Moving slowly over the southwestern Caribbean Sea, the hurricane was forecast to pass near or over the tiny Colombian island of Providencia late Sunday and hit northeastern Nicaragua and eastern Honduras late Monday. San Andres and Providencia are part of Colombia for centuries but are located closer to Central America than the Colombian mainland.
While Iota's winds could fluctuate as it comes ashore, it won't really matter because widespread damage is inevitable now, said Dan Kottlowski, a meteorologist at commercial forecaster AccuWeather Inc.
Iota is stronger, based on central pressure, than 2005's Hurricane Katrina and is the first storm with a Greek alphabet name to hit Category 5, Colorado State University hurricane researcher Phil Klotzbach said. After landfall the hurricane will rapidly weaken as it moves over land and eventually dissipate around midweek over the rugged terrains of Central America somewhere over Honduras near the border with El Salvador. Its center made landfall about 45 km south of the Nicaraguan city of Puerto Cabezas, also known as Bilwi.
Hurricane Iota sent zinc roofing flying into the streets, toppled electricity poles and flayed palm trees as its core approached a remote Central American coast on Tuesday, the second giant storm to tear at the area this month.
The port of Puerto Cabezas, still partly flooded and strewn with debris from the force of Hurricane Eta two weeks ago, again bore the brunt of the storm.
The hurricane, which was a Cat 5, made landfall Monday night as a strong Cat 4 hurricane in almost the same place as Eta, another Cat 4 hurricane that battered the area two weeks ago.
The National Hurricane Center (NHC) confirmed on Monday (November 16) that Iota had transformed into a mega category five storm.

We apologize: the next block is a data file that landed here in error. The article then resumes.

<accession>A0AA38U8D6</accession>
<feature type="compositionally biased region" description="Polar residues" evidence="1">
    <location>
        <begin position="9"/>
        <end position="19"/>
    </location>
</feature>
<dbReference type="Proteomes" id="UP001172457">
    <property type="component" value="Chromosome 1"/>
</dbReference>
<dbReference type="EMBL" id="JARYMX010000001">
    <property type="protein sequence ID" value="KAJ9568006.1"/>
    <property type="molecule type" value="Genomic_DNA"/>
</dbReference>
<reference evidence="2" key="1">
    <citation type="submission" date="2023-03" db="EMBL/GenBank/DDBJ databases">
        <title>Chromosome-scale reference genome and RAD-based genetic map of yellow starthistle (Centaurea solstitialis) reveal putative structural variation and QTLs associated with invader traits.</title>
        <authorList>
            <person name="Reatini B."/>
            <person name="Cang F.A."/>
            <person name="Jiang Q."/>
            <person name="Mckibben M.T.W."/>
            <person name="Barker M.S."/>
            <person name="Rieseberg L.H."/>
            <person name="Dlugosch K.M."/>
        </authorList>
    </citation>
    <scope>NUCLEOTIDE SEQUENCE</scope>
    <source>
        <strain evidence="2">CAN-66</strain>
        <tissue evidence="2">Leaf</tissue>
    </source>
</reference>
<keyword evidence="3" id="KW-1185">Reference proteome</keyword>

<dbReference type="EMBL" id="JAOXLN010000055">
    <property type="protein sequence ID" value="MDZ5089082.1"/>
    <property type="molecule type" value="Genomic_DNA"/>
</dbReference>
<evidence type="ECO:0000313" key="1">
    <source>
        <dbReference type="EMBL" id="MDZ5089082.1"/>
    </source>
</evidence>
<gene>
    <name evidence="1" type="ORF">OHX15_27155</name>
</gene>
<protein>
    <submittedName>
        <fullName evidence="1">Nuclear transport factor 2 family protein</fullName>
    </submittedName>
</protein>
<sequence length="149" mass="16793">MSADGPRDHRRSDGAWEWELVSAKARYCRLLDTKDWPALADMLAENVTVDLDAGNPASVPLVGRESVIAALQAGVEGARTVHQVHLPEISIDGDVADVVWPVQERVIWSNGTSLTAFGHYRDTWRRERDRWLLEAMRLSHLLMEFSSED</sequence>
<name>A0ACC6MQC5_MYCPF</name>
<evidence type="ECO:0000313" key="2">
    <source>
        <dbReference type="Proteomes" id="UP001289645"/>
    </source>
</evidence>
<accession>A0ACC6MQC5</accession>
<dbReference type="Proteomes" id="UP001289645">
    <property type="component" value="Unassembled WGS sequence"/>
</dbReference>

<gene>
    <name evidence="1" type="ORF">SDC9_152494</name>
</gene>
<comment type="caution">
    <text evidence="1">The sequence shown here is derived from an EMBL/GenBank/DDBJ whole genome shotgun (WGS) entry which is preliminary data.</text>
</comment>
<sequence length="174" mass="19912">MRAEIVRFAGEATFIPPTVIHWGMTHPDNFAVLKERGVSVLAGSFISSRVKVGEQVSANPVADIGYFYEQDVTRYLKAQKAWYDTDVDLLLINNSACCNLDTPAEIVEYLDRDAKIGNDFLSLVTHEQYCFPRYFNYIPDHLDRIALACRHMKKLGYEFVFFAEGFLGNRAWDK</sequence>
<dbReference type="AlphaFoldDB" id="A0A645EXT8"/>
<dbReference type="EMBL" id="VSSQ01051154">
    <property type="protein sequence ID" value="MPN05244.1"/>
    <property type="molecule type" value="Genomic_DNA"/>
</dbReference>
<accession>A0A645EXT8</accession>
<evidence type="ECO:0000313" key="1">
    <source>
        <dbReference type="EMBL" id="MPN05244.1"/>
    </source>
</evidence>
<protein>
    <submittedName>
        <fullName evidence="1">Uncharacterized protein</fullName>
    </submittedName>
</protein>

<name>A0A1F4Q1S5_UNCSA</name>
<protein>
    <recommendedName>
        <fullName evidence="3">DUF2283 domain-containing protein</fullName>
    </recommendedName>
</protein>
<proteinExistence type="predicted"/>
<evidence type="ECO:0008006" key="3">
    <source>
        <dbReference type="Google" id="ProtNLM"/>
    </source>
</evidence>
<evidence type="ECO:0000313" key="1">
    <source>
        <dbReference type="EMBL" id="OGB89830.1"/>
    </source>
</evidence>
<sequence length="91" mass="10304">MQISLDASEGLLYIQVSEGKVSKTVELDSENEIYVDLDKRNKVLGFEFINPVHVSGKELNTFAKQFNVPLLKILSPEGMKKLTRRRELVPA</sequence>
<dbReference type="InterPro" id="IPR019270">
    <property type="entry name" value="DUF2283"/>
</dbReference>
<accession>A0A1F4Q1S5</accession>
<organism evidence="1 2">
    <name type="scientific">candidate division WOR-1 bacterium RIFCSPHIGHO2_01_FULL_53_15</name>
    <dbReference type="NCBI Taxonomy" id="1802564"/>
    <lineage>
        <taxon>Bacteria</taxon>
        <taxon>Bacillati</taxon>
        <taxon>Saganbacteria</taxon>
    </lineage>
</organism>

Iota is the first Category 5 storm of this record-breaking hurricane season and is threatening many areas of Central America that are still recovering from the devastating effects of Hurricane Eta.
The weakened storm is still predicted to pack a wallop, though, with the storm surge expected to lift coastal water levels by up to 10 feet and winds heavy enough to cut a swath of destruction along the border of Nicaragua and Honduras.
Iota was forecast to drop 250-500mm of rain in northern Nicaragua, Honduras, Guatemala and southern Belize, with as much as 750mm in isolated spots.
Panama's government said a person had died in its western Ngäbe-Buglé region due to conditions caused by storm.
Colorado State University hurricane researcher Phil Klotzbach said Iota is the latest Category 5 hurricane on record, beating the November 8, 1932, Cuba Hurricane.
Local authorities and the navy frantically tried to get thousands of families to higher ground or ports in the watery region of jungles, rivers and coastline, which also straddles Honduras and took a direct hit from Eta. Parts of the port town of 50,000 had already lost power.
According to IMN director Werner Stolz, Hurricane Iota's faster overland speed means the storm is having a lesser influence on Costa Rica compared to Eta.
As of Monday afternoon, Iota's maximum sustained winds have reached 260 km/h.